It’s bad enough having to write emails, memos, and reports. But if you really want to boost your productivity, then you have to find a better way to deal with all the reading.
You have my sympathy. I get hundreds of emails a day. Then there are exchanges with clients and editors, background reading, and more. So much reading.
I’m no Evelyn Wood speed reading graduate, but in self-defense I’ve learned techniques and strategies over the years to keep up with the flood. Here are some of them.
1. Toss things away
If you always manage to keep up with your emails and reading, skip this. But if your inbox constantly overflows, this may be the most important single point.
Ever wonder why you get paralyzed looking at a full inbox? It’s because you’re upset that you haven’t kept up. You feel like it’s necessary to go through every one of those emails. It’s not.
If you haven’t gotten to emails in the past, it’s time to flush them. Sure, it would have been better to go through them, but be honest with yourself. Are you ever going to? The dread keeps you from moving on and getting control.
I’m not suggesting that you do this on a regular basis. But if you’re backlog is taller than the Great Wall of China, admit defeat, and send everything by what has come in during the last week or two to the trash. If someone really needed to hear from you, they will have followed up or, more likely, called.
Build your reputation going forward by staying current.
2. Learn to skim
People are too often verbose. Your interest isn’t in every subtle point and observation they make. You want the highlights.
People tend to default to a structure where they make the most important point at the top of the paragraph (like they hopefully learned in grade school) and then fill with supporting detail followed by something more important at the end. If you need the detail, you can get it, but right now go through all the first and last sentences in each paragraph for a grasp of the whole communication.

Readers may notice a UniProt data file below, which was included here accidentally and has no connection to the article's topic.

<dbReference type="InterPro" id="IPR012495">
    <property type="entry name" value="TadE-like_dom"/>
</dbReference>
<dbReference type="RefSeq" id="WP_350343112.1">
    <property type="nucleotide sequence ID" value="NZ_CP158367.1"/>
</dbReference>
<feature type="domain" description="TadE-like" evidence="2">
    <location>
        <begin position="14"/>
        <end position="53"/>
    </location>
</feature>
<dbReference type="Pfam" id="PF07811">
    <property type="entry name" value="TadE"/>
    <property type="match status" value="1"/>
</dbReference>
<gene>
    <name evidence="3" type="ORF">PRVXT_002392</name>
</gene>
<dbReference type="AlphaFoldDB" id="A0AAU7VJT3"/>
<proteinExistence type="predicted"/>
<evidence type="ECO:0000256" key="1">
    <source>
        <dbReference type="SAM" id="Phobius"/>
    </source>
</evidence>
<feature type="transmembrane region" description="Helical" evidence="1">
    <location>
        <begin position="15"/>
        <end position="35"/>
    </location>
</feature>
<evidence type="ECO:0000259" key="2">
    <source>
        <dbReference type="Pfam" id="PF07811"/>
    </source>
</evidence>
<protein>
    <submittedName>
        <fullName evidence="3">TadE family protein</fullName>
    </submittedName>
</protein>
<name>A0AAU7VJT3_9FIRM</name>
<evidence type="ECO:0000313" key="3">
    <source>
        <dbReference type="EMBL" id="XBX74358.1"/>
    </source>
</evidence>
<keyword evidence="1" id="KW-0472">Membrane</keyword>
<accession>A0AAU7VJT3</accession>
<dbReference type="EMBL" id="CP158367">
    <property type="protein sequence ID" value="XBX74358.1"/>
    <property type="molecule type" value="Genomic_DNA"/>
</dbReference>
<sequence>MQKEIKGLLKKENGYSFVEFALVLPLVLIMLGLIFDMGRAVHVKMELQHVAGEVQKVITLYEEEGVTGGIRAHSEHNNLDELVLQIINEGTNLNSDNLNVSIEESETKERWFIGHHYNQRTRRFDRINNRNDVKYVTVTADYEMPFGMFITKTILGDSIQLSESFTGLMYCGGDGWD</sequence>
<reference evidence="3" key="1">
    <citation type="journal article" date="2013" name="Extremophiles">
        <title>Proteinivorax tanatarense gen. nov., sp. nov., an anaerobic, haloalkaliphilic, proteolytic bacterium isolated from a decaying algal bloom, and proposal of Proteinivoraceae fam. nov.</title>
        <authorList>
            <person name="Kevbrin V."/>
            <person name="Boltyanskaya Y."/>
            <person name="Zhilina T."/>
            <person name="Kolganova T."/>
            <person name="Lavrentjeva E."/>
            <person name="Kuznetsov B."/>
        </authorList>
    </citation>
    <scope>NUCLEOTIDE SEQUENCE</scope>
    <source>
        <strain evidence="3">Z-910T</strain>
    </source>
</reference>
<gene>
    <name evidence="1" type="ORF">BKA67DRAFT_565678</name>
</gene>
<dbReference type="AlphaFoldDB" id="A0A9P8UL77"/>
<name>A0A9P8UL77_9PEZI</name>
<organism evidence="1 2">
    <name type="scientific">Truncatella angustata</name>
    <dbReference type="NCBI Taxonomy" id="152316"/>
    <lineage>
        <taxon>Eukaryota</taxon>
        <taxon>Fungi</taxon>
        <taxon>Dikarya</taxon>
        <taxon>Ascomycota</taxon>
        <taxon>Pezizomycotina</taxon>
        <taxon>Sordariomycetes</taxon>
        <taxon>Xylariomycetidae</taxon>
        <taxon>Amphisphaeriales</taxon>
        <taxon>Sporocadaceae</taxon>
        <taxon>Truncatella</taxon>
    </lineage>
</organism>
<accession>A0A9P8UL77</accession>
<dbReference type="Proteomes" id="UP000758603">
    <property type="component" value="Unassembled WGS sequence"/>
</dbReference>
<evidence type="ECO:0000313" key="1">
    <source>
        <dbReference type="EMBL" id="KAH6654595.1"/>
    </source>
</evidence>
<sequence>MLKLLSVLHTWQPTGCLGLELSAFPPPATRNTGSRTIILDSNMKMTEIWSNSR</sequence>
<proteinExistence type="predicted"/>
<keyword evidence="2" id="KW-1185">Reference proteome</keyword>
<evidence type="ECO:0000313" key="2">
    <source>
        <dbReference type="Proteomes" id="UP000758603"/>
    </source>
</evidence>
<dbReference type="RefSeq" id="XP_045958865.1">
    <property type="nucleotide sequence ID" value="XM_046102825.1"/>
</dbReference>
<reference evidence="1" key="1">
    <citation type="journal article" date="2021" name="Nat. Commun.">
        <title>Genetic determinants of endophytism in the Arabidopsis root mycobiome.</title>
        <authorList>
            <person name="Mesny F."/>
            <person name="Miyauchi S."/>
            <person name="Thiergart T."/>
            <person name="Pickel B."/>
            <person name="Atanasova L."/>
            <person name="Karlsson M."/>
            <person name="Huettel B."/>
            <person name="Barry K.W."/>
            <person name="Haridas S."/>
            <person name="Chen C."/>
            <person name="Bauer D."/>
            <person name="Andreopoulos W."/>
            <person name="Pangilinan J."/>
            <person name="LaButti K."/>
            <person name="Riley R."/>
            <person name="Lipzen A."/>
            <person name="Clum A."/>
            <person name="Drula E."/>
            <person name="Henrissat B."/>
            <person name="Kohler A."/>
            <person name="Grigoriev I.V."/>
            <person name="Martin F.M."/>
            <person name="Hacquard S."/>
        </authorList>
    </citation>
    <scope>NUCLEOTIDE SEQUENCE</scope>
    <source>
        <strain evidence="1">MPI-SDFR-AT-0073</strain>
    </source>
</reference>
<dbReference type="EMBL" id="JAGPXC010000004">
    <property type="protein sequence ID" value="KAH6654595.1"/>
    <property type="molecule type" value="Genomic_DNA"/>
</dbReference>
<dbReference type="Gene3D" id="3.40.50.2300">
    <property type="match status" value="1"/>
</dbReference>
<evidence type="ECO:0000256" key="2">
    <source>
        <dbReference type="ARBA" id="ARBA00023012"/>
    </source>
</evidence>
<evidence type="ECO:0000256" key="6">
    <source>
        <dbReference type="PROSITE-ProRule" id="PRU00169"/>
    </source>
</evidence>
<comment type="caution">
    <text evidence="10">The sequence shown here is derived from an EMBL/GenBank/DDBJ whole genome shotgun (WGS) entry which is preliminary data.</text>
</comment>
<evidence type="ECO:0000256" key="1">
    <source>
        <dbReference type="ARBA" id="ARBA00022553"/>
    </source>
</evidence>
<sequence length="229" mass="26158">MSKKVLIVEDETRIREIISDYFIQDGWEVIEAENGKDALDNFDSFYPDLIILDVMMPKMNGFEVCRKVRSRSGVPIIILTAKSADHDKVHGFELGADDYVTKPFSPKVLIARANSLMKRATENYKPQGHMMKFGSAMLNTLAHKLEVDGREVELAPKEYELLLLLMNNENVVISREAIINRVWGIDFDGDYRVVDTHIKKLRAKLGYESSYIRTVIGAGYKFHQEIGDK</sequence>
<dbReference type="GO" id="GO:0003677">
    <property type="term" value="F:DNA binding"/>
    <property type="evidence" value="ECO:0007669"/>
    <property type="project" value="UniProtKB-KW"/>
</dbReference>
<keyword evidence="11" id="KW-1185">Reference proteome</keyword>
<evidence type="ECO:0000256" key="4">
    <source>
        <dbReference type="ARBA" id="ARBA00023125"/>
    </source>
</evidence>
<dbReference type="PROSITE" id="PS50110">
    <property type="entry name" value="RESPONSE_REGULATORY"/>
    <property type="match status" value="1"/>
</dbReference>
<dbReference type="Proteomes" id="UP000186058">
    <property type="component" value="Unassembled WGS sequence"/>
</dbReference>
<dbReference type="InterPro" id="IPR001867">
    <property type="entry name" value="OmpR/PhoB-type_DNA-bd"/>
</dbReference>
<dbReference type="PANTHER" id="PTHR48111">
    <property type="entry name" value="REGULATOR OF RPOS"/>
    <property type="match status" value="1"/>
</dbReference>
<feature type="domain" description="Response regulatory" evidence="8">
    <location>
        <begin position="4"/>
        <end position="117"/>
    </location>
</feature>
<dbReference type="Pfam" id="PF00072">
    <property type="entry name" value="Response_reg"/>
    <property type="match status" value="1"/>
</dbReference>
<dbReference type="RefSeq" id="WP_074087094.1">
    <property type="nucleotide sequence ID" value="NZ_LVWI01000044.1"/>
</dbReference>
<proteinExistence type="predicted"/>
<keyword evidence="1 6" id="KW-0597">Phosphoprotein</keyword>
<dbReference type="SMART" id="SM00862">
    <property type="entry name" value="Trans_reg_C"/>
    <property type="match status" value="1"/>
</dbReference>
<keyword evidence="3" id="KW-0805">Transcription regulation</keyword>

As you skim, you’ll quickly get a sense whether there’s something that needs attention or simply another bit of verbiage that isn’t important. The minute you realize there is little of importance, send it on its way.
I find this critical to my own sanity. Particularly when so many people are trying to pitch stories and catch my attention. If something doesn’t grab me within the first few seconds, out it goes.
Skimming also helps when you have something longer that you need to read. Skim the material to get a sense of it as a whole and let that guide you through a more thorough reading.
3. Consider who sent it
Communication is a form of arm’s-length personal interaction. But do you really need to interact with that person?
If you have an email from a boss, supervisor, or customer, then the priority goes up and you need to pay enough attention to know whether what you have is substantive or someone trying to prove their value to the organization.
When your significant other writes, yes, you read it.
Eliminate all spam immediately. (Particularly when it starts repeating, like the string of messages all from different apparent addresses all carrying the same worthless message.
You can prioritize as well. Once you’ve eliminated the dross, read the messages from the people who are most important. That list can shift over time and with changing projects and events. Someone may be critical this week and on a back burner next.
4. File it
A great help to me has been setting up both archive files and temporary ones for current projects. Messages related to a specific project go into an associated folder.
This provides two benefits. One is that you can go back and review what people sent if you need to. The other is that it gets everything out of your imbox your inbox. Because you’ll have to go through each to know where to file it, you’ll have done the necessary degree of reading in the process. And if you need to spend more time later, you’ll know where it is.
When a project is over, I move its folder to the archive.
5. Take notes
If something is really important, take notes on it. I use a paper-based planner so I can also schedule follow-up tasks if necessary.
That might seem crazy. The whole point is to spend less time reading. But put things into perspective. You’re likely at work and have to be productive. If something is important, treat it as such as get as much done, including comprehension, the first time round.
To refer to the material again, look at your notes first. You may not need to read the original, saving you time in the long run. If you do need the original, you’ll know where to find it.